Paperight shows you how to do Ts&Cs

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Cape Town-based print-on-demand specialist Paperight has updated its terms and conditions for publishers, tweaking the small print for partners. The official blog has all the changes listed, which it says have been implemented as a result of a year of operating.

It’s mostly an exercise in tidying up the language around who is responsible for what, but kudos to the Paperight team for being so open about the way they’ve done their updates. They’ve clearly learned not just from their experience, but that of other big companies that have updated publishing agreements over the last few years and have raised hackles with lack of transparency. Every single update is listed and explained in a very lengthy post, which runs to more words than the agreement itself.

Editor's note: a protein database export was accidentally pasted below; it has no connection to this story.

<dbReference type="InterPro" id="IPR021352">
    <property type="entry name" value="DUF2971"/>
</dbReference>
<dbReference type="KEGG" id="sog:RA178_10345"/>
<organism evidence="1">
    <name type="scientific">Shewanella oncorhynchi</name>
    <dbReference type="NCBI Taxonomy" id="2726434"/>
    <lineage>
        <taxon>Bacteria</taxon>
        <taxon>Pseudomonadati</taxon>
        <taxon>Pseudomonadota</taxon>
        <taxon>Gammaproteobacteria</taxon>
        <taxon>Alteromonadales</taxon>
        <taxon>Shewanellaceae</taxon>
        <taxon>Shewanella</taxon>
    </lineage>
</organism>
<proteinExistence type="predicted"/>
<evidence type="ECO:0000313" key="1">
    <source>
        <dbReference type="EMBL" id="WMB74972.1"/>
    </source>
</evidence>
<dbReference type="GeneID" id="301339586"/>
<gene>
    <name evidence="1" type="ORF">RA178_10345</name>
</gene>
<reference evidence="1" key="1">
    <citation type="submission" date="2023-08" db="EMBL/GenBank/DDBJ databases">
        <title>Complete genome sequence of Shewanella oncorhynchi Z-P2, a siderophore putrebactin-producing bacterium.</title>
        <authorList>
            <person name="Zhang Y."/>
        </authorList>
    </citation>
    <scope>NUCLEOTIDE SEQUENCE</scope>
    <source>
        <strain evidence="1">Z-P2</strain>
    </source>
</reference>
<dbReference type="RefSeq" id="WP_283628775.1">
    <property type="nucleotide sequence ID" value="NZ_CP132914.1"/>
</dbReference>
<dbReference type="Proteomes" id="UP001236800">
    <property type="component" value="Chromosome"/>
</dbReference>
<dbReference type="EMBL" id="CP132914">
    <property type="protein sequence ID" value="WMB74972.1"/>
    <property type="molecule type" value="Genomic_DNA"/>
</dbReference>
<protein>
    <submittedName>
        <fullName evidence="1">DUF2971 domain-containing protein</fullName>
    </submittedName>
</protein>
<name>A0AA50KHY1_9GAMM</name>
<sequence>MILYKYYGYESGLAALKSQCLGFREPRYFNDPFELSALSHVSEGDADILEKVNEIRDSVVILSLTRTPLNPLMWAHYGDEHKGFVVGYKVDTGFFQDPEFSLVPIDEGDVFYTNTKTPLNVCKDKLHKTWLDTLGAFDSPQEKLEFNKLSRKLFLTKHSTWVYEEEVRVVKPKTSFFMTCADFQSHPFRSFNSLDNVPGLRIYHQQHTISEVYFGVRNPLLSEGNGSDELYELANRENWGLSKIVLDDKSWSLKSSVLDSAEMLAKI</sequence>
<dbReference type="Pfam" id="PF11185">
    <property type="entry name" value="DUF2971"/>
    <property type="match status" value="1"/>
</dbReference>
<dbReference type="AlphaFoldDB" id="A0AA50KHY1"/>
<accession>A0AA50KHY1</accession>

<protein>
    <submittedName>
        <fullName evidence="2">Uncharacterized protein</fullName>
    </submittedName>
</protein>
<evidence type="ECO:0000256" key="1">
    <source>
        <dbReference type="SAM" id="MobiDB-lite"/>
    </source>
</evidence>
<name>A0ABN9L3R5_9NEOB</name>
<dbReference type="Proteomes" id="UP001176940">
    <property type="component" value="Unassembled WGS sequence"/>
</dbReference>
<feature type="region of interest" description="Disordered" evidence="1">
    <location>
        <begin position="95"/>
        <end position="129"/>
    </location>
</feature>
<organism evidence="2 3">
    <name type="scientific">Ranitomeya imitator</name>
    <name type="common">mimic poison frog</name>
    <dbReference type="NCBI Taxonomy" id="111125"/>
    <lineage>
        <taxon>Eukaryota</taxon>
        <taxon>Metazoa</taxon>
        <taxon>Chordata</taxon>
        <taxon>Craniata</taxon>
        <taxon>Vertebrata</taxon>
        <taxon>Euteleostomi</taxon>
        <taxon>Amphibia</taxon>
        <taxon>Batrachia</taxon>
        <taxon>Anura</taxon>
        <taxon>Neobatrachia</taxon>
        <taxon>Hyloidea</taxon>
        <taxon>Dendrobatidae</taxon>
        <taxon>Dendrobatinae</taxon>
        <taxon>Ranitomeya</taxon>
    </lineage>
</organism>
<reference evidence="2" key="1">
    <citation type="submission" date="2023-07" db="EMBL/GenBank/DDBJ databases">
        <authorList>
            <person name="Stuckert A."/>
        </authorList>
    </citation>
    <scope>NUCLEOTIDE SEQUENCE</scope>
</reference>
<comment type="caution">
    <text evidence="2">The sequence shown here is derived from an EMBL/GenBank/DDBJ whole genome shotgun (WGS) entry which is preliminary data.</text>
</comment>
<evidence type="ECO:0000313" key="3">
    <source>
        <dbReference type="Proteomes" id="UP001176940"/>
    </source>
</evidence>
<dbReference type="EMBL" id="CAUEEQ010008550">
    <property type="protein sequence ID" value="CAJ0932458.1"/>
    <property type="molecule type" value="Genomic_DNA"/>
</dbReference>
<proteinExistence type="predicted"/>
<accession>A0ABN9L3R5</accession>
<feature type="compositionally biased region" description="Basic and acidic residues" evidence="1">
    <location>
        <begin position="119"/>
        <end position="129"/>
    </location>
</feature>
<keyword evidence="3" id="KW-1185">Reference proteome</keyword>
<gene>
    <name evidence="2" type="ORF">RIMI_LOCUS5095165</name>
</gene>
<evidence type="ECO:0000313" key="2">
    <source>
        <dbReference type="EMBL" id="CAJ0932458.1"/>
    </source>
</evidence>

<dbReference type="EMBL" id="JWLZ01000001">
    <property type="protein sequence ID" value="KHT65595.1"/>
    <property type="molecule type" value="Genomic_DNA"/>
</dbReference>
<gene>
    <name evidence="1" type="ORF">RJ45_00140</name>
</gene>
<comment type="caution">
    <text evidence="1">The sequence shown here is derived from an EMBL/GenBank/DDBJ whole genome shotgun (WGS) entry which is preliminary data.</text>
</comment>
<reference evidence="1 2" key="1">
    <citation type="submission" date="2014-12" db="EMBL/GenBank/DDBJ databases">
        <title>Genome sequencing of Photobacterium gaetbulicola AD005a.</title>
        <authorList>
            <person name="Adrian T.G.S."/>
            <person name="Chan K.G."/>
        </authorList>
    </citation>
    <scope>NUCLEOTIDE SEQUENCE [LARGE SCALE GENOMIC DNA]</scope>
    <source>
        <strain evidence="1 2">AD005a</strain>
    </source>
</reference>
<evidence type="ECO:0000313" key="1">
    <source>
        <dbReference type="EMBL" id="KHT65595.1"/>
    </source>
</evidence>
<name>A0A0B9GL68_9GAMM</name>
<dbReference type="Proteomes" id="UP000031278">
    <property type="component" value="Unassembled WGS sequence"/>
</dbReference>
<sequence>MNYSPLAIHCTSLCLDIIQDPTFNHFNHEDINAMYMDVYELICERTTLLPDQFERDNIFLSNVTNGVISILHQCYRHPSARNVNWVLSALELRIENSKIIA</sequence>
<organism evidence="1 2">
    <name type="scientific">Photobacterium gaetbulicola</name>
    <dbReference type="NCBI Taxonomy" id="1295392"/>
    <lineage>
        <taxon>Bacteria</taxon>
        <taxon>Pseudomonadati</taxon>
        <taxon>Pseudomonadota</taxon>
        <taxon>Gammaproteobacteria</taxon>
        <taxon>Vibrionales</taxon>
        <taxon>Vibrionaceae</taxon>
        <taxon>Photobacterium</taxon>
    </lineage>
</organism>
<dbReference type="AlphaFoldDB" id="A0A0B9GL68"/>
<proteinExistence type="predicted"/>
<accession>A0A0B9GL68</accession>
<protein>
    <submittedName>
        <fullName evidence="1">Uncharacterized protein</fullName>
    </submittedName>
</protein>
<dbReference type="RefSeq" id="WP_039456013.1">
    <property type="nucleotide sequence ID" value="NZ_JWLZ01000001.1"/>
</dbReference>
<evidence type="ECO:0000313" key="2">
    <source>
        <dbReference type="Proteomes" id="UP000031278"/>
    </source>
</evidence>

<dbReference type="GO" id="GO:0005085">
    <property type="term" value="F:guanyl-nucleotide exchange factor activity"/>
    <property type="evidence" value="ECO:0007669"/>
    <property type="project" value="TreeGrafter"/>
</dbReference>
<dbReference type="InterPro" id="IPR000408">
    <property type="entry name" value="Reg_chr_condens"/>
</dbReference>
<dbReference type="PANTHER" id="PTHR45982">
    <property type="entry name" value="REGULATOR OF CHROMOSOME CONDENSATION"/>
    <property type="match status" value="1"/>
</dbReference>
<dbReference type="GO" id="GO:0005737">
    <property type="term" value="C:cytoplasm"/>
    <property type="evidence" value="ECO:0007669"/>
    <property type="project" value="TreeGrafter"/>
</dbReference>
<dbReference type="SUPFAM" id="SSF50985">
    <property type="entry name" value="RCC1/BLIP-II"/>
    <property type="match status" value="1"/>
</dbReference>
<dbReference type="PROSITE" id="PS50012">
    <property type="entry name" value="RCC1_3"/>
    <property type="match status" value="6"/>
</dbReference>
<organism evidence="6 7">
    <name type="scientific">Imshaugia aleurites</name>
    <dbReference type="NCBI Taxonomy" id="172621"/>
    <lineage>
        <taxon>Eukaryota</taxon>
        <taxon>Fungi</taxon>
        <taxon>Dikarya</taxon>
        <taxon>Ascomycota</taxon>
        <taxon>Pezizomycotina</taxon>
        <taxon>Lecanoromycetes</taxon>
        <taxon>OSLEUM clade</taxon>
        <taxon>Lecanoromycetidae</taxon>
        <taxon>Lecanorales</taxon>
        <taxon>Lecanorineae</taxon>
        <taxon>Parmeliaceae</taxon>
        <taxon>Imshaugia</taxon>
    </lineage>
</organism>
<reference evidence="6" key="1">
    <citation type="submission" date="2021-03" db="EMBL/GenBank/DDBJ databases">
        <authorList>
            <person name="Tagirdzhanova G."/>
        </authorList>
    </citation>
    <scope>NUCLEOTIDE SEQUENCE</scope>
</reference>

Read and learn, entrepreneurs who plan on using other people’s data and creative resource. It’s a masterclass in how to do it.

The only change to watch out for is that publishers who want to use Paperight to distribute texts free of charge must now agree to cover production costs for their benevolent gesture – which is fair enough. Indeed, fair is a good word for the whole document: as publishing agreements go – and I’ve seen a lot – this is one of the best written and clearest there is. Go Paperight.

(Image from The Paperight Blog)

Adam Oxford

Adam Oxford

Adam is the Editorial Director at htxt media. He has been writing about technology for almost two full decades now. In a previous life, he was the editor of PC Format and Digital Camera Shopper in the UK, before going on to work as a freelance journalist for seven years. His work has appeared in or on Stuff, The Guardian, Linux Format, TechRadar,, PC Gamer, Green Futures, The Journalist, The Ecologist and The Review. Adam moved to South Africa in 2012 and loves 3D printers, MakerFairs and tech hubs. He hates seafood. None of his friends remember this when cooking.